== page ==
Note   The Secretary is not required to undertake the show cause process set out in regulation 19 if satisfied that at least 1 of these grounds applies.

19            Notice to show cause

         (1)   Before making a decision under regulation 17 to suspend or cancel a person’s accreditation, the Secretary must:

                (a)    tell the person, in writing, of the Secretary’s opinion and the reasons for the opinion; and

               (b)    ask the person to show cause, in writing, within a specified period of at least 28 days after receipt of the notice, why the accreditation should not be suspended or cancelled.

         (2)   The Secretary must not make a decision under regulation 17 until the earlier of the following:

                (a)    when the person responds to the notice;

               (b)    the end of the period specified in the notice.

20            Notice of suspension

                If the Secretary decides to suspend a person’s accreditation, the Secretary must give the person written notice of the suspension stating:

                (a)    the reasons for, and the effect of, the suspension; and

               (b)    the date when the suspension takes effect; and

                (c)    either:

                          (i)    the date when the suspension ends; or

                         (ii)    what the person must do, or the event that must occur, to end the suspension; and

               (d)    the person’s review rights under regulation 24.

21            Notice of cancellation

                If the Secretary decides to cancel a person’s accreditation, the Secretary must give the person written notice of the cancellation stating:

                (a)    the reasons for, and the effect of, the cancellation; and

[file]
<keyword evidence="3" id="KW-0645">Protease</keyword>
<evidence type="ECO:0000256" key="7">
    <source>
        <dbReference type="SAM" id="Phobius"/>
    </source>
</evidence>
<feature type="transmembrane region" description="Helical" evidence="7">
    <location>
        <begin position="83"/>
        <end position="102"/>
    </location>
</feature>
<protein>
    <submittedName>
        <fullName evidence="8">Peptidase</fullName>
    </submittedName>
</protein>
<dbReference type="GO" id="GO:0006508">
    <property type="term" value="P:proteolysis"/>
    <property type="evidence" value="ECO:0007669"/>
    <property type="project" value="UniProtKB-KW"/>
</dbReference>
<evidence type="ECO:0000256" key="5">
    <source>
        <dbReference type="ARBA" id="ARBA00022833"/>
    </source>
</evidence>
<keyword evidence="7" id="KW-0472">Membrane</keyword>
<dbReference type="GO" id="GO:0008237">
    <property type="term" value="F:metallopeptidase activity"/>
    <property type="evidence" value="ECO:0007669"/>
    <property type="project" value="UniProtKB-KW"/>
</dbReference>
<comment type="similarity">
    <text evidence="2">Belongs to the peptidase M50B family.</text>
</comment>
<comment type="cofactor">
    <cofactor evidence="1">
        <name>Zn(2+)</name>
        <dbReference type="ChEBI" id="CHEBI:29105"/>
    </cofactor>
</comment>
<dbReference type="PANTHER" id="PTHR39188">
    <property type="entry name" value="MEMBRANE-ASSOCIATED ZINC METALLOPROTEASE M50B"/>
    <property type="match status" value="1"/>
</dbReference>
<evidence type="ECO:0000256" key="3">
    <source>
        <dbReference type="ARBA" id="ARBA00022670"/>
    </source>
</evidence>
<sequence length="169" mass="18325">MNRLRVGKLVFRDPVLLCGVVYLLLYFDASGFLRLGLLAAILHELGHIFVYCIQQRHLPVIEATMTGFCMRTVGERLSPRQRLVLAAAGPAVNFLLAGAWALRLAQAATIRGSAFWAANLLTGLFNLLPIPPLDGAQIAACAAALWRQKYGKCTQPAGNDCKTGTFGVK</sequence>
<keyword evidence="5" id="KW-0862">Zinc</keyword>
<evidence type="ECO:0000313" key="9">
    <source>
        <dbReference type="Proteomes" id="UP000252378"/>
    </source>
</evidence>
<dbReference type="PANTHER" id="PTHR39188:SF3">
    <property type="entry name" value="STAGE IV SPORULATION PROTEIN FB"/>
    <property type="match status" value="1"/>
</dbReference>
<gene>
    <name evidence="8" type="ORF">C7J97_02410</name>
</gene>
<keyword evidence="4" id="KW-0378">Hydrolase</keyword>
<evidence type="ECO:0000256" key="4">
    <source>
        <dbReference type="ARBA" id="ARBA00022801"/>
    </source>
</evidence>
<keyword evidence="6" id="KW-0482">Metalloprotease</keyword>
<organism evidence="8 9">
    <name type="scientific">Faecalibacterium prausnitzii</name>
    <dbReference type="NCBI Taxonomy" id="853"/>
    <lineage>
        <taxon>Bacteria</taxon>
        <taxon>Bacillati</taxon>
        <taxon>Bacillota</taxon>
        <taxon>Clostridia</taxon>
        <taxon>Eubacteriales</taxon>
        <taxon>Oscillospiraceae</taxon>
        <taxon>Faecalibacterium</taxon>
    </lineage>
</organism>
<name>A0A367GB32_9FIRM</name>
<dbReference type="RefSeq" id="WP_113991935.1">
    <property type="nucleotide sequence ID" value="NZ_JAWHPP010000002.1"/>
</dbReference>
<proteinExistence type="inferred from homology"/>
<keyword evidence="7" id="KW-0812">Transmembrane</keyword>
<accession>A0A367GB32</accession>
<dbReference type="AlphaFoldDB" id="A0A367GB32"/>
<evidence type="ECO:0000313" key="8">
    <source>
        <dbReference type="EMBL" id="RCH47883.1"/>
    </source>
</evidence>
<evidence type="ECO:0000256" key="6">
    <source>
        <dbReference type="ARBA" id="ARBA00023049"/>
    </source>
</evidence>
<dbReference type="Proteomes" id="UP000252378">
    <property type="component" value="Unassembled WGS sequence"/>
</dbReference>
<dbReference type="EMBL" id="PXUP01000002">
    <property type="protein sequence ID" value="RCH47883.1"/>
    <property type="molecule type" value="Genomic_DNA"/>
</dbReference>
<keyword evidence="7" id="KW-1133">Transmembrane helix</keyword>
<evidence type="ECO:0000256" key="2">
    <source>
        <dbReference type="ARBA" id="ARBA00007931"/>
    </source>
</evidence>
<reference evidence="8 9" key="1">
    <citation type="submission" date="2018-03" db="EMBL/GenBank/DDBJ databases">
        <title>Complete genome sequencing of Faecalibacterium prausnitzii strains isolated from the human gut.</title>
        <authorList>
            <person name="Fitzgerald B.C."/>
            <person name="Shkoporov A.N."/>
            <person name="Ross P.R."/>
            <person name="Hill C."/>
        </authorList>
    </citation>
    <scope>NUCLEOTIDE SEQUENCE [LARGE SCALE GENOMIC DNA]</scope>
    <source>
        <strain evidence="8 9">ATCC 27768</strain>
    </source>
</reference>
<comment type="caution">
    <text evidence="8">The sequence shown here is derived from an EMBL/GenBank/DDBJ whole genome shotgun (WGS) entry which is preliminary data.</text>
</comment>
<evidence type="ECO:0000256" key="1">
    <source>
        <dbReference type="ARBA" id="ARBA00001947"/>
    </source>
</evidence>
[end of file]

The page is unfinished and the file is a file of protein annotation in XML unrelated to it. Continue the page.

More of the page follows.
(b)    the date when the cancellation takes effect; and

                (c)    the person’s review rights under regulation 24.

22            Automatic suspension and cancellation

         (1)   The Secretary must suspend a person’s accreditation if the person requests the Secretary, in writing, to do so, for the period, or until the happening of an event, specified by the person.

         (2)   The Secretary must cancel a person’s accreditation if:

                (a)    the person requests the Secretary, in writing, to do so; or

               (b)    the person dies.

Part 5                 Offences

23            Offences

         (1)   A person is guilty of an offence if the person fails to notify the Secretary of a change or matter in accordance with paragraph 13 (b).

Penalty:   10 penalty units.

         (2)   A person is guilty of an offence if the person fails to notify the Secretary of a change or matter in accordance with paragraph 13 (c).

Penalty:   10 penalty units.

         (3)   An offence against subregulation (1) or (2) is an offence of strict liability.